Battling to Keep the Coronavirus at Bay
“When France sneezes, the whole of Europe catches a cold,” the 19th century Habsburg-era statesman Klemens von Metternich is credited with having said in relation to the French Revolution and the rise of Napoleon. In the 20th century, America came to replace France, and the rest of the world stood in for Europe. Some might argue in the 21st century that China has now deposed the United States. Whether that’s actually true or not, the COVID-19 coronavirus that was first reported in Wuhan, the capital of China’s central Hubei province, in December 2019 has certainly had tragic results for much of the rest of the planet.
At the time of writing, the virus has not been detected within Hungary’s borders, but it does feel like it is circling closer. Greece has confirmed its first case, as have Austria, Croatia and Switzerland (all in people returning from trips to northern Italy). France and Germany have new cases (the former has also reported its first death); Spain has its first mainland case. In Italy, where there have been 11 deaths, the virus is spreading into the central and southern regions.
A group of 11 students, two drivers and one accompanying adult who returned to Hungary from a school trip to Lombardy in Italy have been put into a two-week quarantine at the Szent László Hospital in Budapest, Hungary’s designated clinical center for receiving, treating and isolating those affected. The National Institute for Infectology and Haematology is based at the hospital.
There is (again, at the time of writing, but this is a very fluid situation) one Hungarian being treated for the infection: a crew member on the Diamond Princess cruise liner quarantined in Japan. He is not believed to be seriously ill. (A woman being treated in a hospital in Vienna who was thought to have contracted the virus turned out to be a false alarm.)
Budapest Airport, the operator of Ferenc Liszt International Airport, began screening flights from China at the end of January; back then, three airlines operated 13 flights a week from five cities, but Shanghai Airlines and Hainan Airlines have suspended all flights until the end of March, while Air China has reduced the frequency of its flights and, from March 4, will fly only once a week on the route. On Monday (February 24), Budapest Airport also began screening flights from northern Italy. On the morning that we went to print (Wednesday, February 26), it announced that was being extended to also include passengers from Seoul, South Korea.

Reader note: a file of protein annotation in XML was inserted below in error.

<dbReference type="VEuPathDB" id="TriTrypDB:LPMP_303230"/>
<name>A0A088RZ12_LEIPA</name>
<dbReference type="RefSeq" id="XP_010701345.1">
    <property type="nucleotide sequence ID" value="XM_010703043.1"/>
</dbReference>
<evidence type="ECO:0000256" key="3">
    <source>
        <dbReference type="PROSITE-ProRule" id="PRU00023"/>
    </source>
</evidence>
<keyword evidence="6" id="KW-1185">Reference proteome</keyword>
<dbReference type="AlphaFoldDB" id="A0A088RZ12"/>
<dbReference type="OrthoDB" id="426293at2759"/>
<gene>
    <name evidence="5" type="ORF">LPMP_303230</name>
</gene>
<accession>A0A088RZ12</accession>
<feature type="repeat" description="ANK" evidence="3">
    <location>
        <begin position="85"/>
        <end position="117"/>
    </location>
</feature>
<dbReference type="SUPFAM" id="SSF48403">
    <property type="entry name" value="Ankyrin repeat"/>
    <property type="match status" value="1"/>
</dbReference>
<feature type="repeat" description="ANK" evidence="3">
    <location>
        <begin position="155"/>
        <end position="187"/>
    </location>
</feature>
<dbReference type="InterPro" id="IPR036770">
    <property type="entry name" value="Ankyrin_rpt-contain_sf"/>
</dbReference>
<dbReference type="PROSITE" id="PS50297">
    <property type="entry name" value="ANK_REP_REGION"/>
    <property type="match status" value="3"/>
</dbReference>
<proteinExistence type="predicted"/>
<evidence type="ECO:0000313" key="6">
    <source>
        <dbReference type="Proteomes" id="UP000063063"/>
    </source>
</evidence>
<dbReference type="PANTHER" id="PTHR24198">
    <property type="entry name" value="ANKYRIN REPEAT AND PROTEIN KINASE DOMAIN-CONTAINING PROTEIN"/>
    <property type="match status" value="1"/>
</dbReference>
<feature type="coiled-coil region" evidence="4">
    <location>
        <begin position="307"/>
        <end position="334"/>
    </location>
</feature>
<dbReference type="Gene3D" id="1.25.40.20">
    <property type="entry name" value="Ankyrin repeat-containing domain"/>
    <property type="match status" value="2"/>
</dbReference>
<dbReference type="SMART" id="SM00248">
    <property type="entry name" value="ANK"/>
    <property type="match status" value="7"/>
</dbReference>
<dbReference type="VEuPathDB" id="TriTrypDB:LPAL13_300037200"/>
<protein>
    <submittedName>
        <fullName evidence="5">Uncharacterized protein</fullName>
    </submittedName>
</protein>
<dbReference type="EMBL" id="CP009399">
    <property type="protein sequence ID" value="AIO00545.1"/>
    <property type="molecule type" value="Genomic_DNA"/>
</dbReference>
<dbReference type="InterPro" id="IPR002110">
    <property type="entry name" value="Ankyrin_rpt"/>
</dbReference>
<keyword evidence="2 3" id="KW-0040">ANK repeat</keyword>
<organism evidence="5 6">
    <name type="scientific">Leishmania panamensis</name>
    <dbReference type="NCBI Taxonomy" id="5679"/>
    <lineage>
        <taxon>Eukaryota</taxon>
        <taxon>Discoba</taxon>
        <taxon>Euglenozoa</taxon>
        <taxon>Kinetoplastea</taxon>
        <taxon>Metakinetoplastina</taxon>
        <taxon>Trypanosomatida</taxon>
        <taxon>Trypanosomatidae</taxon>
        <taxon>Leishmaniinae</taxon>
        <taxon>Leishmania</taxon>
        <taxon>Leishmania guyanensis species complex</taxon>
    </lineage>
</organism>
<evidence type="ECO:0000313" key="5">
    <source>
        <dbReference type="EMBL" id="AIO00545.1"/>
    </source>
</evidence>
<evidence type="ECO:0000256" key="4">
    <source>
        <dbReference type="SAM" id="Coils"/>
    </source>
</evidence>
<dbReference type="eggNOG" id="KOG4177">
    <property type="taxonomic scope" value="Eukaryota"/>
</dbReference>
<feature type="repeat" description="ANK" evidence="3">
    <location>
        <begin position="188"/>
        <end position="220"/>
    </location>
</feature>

All of this illustrates how interconnected cheap air travel has made our world (not to mention the ever busy sea lanes, highways and railways). Health ministers from the EU have thought about but, for now, held off on closing borders. “We’re talking about a virus that doesn’t respect borders,” bbc.com quoted Roberto Speranza, the Italian health minister, as saying.
The price of gold is rising, while shares around the globe have been falling, including at the Budapest Stock Exchange, where the BUX has gone from 45,803.84 on February 24 to 42,754.55 at 9 a.m. on February 26. That is unfortunate, to say the least, but not a tragedy when people are dying.
Much of the key advice is surprisingly basic, beyond not traveling to the identified hot spots, and includes plenty of hand washing, avoiding touching your eyes, nose and mouth, and covering your mouth with your bent elbow or a tissue when you sneeze or cough. Keep well, and spare a thought for all those working in the health sector.
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